Is it unfair to compare a movie to the book on which it’s based? Yes, “the book was better”, but I think it is inherent that any derivative work be compared to its source material while understanding they are different media.
World War Z, the novel
I loved World War Z by Max Brooks. It is an intimate, moving novel. It tackles distrust, greed and self-interest versus the collective good at the individual and international levels. When pressed, Brooks seems to say, the nobility of humankind is stripped away, reducing us to our animal nature. (I believe Kevin Smith’s Red State has the same message.)
The concept of The Great Panic, which ultimately leads to societal collapse, is a fabulous and original idea.
World War Z, the trailer
I see none of these qualities in this trailer. In fact, I see none of the ground-breaking and original ideas Brooks brought to his novel.
First, we have explosions in the distance, an authority figure barking orders and then a mad panic. Seen it: Cloverfield, Dawn of the Dead (2004), I Am Legend.
We also have military hardware flying in to attack the threat. Again, Cloverfield, I Am Legend. I’ll even throw in the Resident Evil films.
Then we have the fast zombies. Seen it: Dawn of the Dead and 28 Days Later. But this last point bears some discussion below.
Finally, we smash cut to exciting scenes… just like every trailer for the last 20 years.
I see none of the intimacy and human storytelling from the book. This looks like another, fast-paced action movie to me. I don’t see horror and I don’t see drama. The first season of The Walking Dead proved these two things can not only go hand-in-hand, but each augments the other when they do.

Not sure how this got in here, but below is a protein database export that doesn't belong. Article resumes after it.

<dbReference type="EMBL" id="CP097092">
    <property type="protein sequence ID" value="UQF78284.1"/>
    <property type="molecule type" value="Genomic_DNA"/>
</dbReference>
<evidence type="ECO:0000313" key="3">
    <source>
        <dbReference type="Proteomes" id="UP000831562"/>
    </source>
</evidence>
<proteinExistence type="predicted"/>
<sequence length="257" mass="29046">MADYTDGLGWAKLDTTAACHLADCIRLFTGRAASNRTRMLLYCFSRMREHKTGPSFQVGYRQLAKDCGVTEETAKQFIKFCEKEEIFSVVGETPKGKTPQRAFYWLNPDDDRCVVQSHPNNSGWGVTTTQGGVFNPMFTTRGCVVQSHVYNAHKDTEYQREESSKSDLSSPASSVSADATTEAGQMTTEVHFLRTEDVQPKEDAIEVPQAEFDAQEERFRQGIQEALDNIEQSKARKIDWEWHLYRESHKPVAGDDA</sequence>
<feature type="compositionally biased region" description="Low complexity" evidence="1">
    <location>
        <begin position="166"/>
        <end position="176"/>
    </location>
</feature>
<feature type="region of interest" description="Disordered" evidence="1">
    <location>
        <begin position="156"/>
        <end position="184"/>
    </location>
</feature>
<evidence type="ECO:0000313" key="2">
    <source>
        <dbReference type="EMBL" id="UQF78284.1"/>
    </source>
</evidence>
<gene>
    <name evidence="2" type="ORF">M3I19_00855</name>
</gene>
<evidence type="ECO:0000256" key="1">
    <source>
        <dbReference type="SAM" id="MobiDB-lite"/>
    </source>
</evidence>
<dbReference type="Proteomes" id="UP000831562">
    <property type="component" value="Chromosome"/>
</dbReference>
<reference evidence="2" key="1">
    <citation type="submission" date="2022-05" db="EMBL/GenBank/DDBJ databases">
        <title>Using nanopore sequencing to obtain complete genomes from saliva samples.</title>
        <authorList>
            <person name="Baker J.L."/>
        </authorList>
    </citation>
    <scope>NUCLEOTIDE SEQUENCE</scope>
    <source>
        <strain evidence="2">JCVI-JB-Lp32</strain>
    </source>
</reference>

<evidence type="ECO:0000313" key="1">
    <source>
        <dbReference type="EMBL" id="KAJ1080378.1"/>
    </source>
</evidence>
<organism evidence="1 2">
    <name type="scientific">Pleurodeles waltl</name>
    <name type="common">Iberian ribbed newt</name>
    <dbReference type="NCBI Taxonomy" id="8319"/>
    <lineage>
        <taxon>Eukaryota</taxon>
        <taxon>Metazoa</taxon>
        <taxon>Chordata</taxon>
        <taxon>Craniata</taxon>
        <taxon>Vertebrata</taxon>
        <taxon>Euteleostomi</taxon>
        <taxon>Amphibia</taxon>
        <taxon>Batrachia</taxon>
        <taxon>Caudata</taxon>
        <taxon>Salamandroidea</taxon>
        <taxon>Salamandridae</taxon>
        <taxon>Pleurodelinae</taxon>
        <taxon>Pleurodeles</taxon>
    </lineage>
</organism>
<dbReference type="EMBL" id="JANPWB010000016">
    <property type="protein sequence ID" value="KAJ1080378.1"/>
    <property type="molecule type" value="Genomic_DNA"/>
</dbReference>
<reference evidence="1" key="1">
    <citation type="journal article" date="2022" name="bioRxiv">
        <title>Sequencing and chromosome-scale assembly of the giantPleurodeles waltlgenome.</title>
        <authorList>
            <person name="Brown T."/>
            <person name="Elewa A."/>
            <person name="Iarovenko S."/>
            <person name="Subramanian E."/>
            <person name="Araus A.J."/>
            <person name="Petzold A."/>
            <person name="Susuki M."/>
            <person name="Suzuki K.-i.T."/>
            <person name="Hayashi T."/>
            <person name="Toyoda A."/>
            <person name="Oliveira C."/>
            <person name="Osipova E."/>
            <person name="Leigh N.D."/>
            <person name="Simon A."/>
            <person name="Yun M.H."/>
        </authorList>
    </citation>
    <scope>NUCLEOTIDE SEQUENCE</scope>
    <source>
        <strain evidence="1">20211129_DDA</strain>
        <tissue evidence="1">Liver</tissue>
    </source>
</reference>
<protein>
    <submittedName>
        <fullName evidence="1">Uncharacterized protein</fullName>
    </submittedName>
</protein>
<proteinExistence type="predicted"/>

Oh yeah: Can we stop it with the Inception BWONG already!!!
On fast zombies
In the book, the zombies were slow. This element was important for how humanity regained control of the world. Not to go into spoiler territory, but any Rambo-like soldier with machine guns blazing would not last long. In keeping with the themes of the book, soldiers needed to act together in a calm, rationale way to survive. They lined up shoulder-to-shoulder, firing a single shot one after another. I think there was even a drummer who set the cadence for firing. Breaking ranks meant death.
In the trailer, soldier rely on automatic weapons, which we all know won’t work. I will say the scene at the 1:18 mark is effective in show the futility of conventional tactics against the undead. But against fast zombies I don’t see how mankind can retake the world as they did in the book. So where is the hope that fuels a good apocalypse story?
Plus, those kinds of scenes can get old fast. The reason the Night on Elm Street and Friday the 13th movies became so silly is each film had to top the creativity of the kills in the previous films. Like junkies, audiences had adapted and needed a more potent hit. If World War Z is one frenetic battle scene after another, audiences will grow tired of it. (Granted, it could be that the scenes in the trailer are taken from the beginning and end.)
Zack Snyder and Danny Boyle used fast zombies the same way Spielberg did with the shark in Jaws and T-Rex in Jurassic Park. Keep them off screen until needed. Snyder kept the tension up by having a single zombie appear now and then, or keeping the zombie horde outside and (temporarily, at least) at bay. A massive (or should I say MASSIVE) zombie horde will be scary the first time, but can’t be sustained throughout a film.
One note, though. At the 2:08 mark, Pitt sells the fear and paranoia with just the shift of his eyes.
In closing, it’s just a trailer
All of that is to say this is just a trailer. It is meant to get people excited. I was about to say “and into the theater” but that’s 7 months away. The next trailer may have a totally different tone than this one and more accurately reflect the film.
Still, the only thing new I see here is a big name actor with serious chops in (and backing) a zombie film. That, at least, gives me some hope.